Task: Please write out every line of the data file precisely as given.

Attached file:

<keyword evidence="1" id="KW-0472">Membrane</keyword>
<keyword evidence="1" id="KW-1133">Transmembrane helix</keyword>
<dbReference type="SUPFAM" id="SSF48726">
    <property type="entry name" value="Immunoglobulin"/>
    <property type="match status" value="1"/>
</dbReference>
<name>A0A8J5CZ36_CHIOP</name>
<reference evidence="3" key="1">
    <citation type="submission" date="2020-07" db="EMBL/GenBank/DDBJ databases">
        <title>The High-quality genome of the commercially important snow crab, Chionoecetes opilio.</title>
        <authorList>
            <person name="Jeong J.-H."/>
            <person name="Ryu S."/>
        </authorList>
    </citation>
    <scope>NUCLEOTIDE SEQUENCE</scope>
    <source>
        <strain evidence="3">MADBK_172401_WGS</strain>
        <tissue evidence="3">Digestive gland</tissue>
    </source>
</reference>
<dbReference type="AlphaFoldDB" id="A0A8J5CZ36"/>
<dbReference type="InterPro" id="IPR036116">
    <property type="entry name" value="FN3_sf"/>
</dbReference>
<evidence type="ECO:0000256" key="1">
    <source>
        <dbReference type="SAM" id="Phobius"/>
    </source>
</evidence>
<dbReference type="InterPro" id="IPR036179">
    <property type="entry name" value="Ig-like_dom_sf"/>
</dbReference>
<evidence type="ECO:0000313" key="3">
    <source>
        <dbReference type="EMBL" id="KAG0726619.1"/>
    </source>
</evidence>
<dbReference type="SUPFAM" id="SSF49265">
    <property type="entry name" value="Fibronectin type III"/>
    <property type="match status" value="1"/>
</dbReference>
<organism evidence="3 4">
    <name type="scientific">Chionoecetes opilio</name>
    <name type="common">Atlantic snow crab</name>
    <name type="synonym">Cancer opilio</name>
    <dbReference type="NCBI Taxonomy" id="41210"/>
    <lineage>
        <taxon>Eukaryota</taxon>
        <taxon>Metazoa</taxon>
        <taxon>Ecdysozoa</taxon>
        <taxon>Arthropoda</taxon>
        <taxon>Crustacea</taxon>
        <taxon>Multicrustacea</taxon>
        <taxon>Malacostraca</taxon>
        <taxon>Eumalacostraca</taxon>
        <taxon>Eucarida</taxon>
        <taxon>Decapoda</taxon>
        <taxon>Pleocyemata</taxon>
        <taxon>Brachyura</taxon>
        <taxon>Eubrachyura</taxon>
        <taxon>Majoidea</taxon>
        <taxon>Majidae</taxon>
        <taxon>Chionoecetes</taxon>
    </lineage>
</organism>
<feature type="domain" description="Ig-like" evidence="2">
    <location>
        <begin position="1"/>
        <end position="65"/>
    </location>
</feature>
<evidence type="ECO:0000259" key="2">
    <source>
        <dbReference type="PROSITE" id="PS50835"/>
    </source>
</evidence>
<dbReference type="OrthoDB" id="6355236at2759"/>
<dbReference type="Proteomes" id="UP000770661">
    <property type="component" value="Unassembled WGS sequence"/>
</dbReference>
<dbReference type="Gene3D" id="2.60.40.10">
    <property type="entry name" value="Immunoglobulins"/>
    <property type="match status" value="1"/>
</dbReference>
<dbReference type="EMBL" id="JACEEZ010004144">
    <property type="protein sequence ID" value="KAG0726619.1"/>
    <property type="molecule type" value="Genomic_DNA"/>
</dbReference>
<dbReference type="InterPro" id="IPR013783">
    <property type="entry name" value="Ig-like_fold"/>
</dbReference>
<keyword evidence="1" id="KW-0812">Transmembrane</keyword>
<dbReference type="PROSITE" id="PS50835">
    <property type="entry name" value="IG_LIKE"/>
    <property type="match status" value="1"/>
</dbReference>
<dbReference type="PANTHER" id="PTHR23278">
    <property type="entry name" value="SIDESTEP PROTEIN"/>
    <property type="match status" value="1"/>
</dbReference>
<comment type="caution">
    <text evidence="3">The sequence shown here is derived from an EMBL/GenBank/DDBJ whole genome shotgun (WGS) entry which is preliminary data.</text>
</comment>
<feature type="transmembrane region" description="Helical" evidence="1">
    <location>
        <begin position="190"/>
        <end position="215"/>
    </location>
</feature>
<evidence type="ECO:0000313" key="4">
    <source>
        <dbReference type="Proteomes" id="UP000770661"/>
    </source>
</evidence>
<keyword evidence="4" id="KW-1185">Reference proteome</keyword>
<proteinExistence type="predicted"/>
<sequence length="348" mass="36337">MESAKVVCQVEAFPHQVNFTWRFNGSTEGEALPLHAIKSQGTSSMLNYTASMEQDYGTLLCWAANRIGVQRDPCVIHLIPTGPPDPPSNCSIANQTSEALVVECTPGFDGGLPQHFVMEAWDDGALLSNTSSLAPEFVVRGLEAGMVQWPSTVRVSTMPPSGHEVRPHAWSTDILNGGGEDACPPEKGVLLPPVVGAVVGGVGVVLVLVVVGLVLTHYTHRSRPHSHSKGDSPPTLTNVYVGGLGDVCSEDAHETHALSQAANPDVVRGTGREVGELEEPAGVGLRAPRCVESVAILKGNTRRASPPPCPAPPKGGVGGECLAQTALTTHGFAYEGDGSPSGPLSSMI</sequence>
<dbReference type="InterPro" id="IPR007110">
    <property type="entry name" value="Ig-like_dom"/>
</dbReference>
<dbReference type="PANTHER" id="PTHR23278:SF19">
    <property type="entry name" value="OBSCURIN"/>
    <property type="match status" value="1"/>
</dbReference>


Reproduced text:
<keyword evidence="1" id="KW-0472">Membrane</keyword>
<keyword evidence="1" id="KW-1133">Transmembrane helix</keyword>
<dbReference type="SUPFAM" id="SSF48726">
    <property type="entry name" value="Immunoglobulin"/>
    <property type="match status" value="1"/>
</dbReference>
<name>A0A8J5CZ36_CHIOP</name>
<reference evidence="3" key="1">
    <citation type="submission" date="2020-07" db="EMBL/GenBank/DDBJ databases">
        <title>The High-quality genome of the commercially important snow crab, Chionoecetes opilio.</title>
        <authorList>
            <person name="Jeong J.-H."/>
            <person name="Ryu S."/>
        </authorList>
    </citation>
    <scope>NUCLEOTIDE SEQUENCE</scope>
    <source>
        <strain evidence="3">MADBK_172401_WGS</strain>
        <tissue evidence="3">Digestive gland</tissue>
    </source>
</reference>
<dbReference type="AlphaFoldDB" id="A0A8J5CZ36"/>
<dbReference type="InterPro" id="IPR036116">
    <property type="entry name" value="FN3_sf"/>
</dbReference>
<evidence type="ECO:0000256" key="1">
    <source>
        <dbReference type="SAM" id="Phobius"/>
    </source>
</evidence>
<dbReference type="InterPro" id="IPR036179">
    <property type="entry name" value="Ig-like_dom_sf"/>
</dbReference>
<evidence type="ECO:0000313" key="3">
    <source>
        <dbReference type="EMBL" id="KAG0726619.1"/>
    </source>
</evidence>
<dbReference type="SUPFAM" id="SSF49265">
    <property type="entry name" value="Fibronectin type III"/>
    <property type="match status" value="1"/>
</dbReference>
<organism evidence="3 4">
    <name type="scientific">Chionoecetes opilio</name>
    <name type="common">Atlantic snow crab</name>
    <name type="synonym">Cancer opilio</name>
    <dbReference type="NCBI Taxonomy" id="41210"/>
    <lineage>
        <taxon>Eukaryota</taxon>
        <taxon>Metazoa</taxon>
        <taxon>Ecdysozoa</taxon>
        <taxon>Arthropoda</taxon>
        <taxon>Crustacea</taxon>
        <taxon>Multicrustacea</taxon>
        <taxon>Malacostraca</taxon>
        <taxon>Eumalacostraca</taxon>
        <taxon>Eucarida</taxon>
        <taxon>Decapoda</taxon>
        <taxon>Pleocyemata</taxon>
        <taxon>Brachyura</taxon>
        <taxon>Eubrachyura</taxon>
        <taxon>Majoidea</taxon>
        <taxon>Majidae</taxon>
        <taxon>Chionoecetes</taxon>
    </lineage>
</organism>
<feature type="domain" description="Ig-like" evidence="2">
    <location>
        <begin position="1"/>
        <end position="65"/>
    </location>
</feature>
<evidence type="ECO:0000259" key="2">
    <source>
        <dbReference type="PROSITE" id="PS50835"/>
    </source>
</evidence>
<dbReference type="OrthoDB" id="6355236at2759"/>
<dbReference type="Proteomes" id="UP000770661">
    <property type="component" value="Unassembled WGS sequence"/>
</dbReference>
<dbReference type="Gene3D" id="2.60.40.10">
    <property type="entry name" value="Immunoglobulins"/>
    <property type="match status" value="1"/>
</dbReference>
<dbReference type="EMBL" id="JACEEZ010004144">
    <property type="protein sequence ID" value="KAG0726619.1"/>
    <property type="molecule type" value="Genomic_DNA"/>
</dbReference>
<dbReference type="InterPro" id="IPR013783">
    <property type="entry name" value="Ig-like_fold"/>
</dbReference>
<keyword evidence="1" id="KW-0812">Transmembrane</keyword>
<dbReference type="PROSITE" id="PS50835">
    <property type="entry name" value="IG_LIKE"/>
    <property type="match status" value="1"/>
</dbReference>
<dbReference type="PANTHER" id="PTHR23278">
    <property type="entry name" value="SIDESTEP PROTEIN"/>
    <property type="match status" value="1"/>
</dbReference>
<comment type="caution">
    <text evidence="3">The sequence shown here is derived from an EMBL/GenBank/DDBJ whole genome shotgun (WGS) entry which is preliminary data.</text>
</comment>
<feature type="transmembrane region" description="Helical" evidence="1">
    <location>
        <begin position="190"/>
        <end position="215"/>
    </location>
</feature>
<evidence type="ECO:0000313" key="4">
    <source>
        <dbReference type="Proteomes" id="UP000770661"/>
    </source>
</evidence>
<keyword evidence="4" id="KW-1185">Reference proteome</keyword>
<proteinExistence type="predicted"/>
<sequence length="348" mass="36337">MESAKVVCQVEAFPHQVNFTWRFNGSTEGEALPLHAIKSQGTSSMLNYTASMEQDYGTLLCWAANRIGVQRDPCVIHLIPTGPPDPPSNCSIANQTSEALVVECTPGFDGGLPQHFVMEAWDDGALLSNTSSLAPEFVVRGLEAGMVQWPSTVRVSTMPPSGHEVRPHAWSTDILNGGGEDACPPEKGVLLPPVVGAVVGGVGVVLVLVVVGLVLTHYTHRSRPHSHSKGDSPPTLTNVYVGGLGDVCSEDAHETHALSQAANPDVVRGTGREVGELEEPAGVGLRAPRCVESVAILKGNTRRASPPPCPAPPKGGVGGECLAQTALTTHGFAYEGDGSPSGPLSSMI</sequence>
<dbReference type="InterPro" id="IPR007110">
    <property type="entry name" value="Ig-like_dom"/>
</dbReference>
<dbReference type="PANTHER" id="PTHR23278:SF19">
    <property type="entry name" value="OBSCURIN"/>
    <property type="match status" value="1"/>
</dbReference>